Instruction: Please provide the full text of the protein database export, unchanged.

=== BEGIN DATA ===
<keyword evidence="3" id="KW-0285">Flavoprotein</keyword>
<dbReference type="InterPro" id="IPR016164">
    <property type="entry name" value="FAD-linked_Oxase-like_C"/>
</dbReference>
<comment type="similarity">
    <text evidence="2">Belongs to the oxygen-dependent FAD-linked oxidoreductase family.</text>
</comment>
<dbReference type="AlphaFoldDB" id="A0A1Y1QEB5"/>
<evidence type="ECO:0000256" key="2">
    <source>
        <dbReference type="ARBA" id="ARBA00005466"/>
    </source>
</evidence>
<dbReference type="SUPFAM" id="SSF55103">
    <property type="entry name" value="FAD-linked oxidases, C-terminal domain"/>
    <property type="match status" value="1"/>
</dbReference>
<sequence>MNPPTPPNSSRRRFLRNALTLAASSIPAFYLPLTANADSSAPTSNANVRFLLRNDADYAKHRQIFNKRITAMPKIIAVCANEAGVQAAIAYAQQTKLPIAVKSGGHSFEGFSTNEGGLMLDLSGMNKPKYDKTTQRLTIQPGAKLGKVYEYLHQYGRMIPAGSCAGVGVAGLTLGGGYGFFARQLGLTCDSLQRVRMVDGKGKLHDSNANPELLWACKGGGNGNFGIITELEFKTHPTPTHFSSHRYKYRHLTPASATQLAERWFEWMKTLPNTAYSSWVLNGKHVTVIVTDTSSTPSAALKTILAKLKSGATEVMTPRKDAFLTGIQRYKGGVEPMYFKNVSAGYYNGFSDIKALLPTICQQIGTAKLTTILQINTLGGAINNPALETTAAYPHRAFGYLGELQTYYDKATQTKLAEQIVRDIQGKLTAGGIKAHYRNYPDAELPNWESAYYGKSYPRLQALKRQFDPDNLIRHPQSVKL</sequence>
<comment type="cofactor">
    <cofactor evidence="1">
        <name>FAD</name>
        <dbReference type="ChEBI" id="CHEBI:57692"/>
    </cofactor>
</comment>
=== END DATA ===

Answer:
<keyword evidence="3" id="KW-0285">Flavoprotein</keyword>
<dbReference type="InterPro" id="IPR016164">
    <property type="entry name" value="FAD-linked_Oxase-like_C"/>
</dbReference>
<comment type="similarity">
    <text evidence="2">Belongs to the oxygen-dependent FAD-linked oxidoreductase family.</text>
</comment>
<dbReference type="AlphaFoldDB" id="A0A1Y1QEB5"/>
<evidence type="ECO:0000256" key="2">
    <source>
        <dbReference type="ARBA" id="ARBA00005466"/>
    </source>
</evidence>
<dbReference type="SUPFAM" id="SSF55103">
    <property type="entry name" value="FAD-linked oxidases, C-terminal domain"/>
    <property type="match status" value="1"/>
</dbReference>
<sequence>MNPPTPPNSSRRRFLRNALTLAASSIPAFYLPLTANADSSAPTSNANVRFLLRNDADYAKHRQIFNKRITAMPKIIAVCANEAGVQAAIAYAQQTKLPIAVKSGGHSFEGFSTNEGGLMLDLSGMNKPKYDKTTQRLTIQPGAKLGKVYEYLHQYGRMIPAGSCAGVGVAGLTLGGGYGFFARQLGLTCDSLQRVRMVDGKGKLHDSNANPELLWACKGGGNGNFGIITELEFKTHPTPTHFSSHRYKYRHLTPASATQLAERWFEWMKTLPNTAYSSWVLNGKHVTVIVTDTSSTPSAALKTILAKLKSGATEVMTPRKDAFLTGIQRYKGGVEPMYFKNVSAGYYNGFSDIKALLPTICQQIGTAKLTTILQINTLGGAINNPALETTAAYPHRAFGYLGELQTYYDKATQTKLAEQIVRDIQGKLTAGGIKAHYRNYPDAELPNWESAYYGKSYPRLQALKRQFDPDNLIRHPQSVKL</sequence>
<comment type="cofactor">
    <cofactor evidence="1">
        <name>FAD</name>
        <dbReference type="ChEBI" id="CHEBI:57692"/>
    </cofactor>
</comment>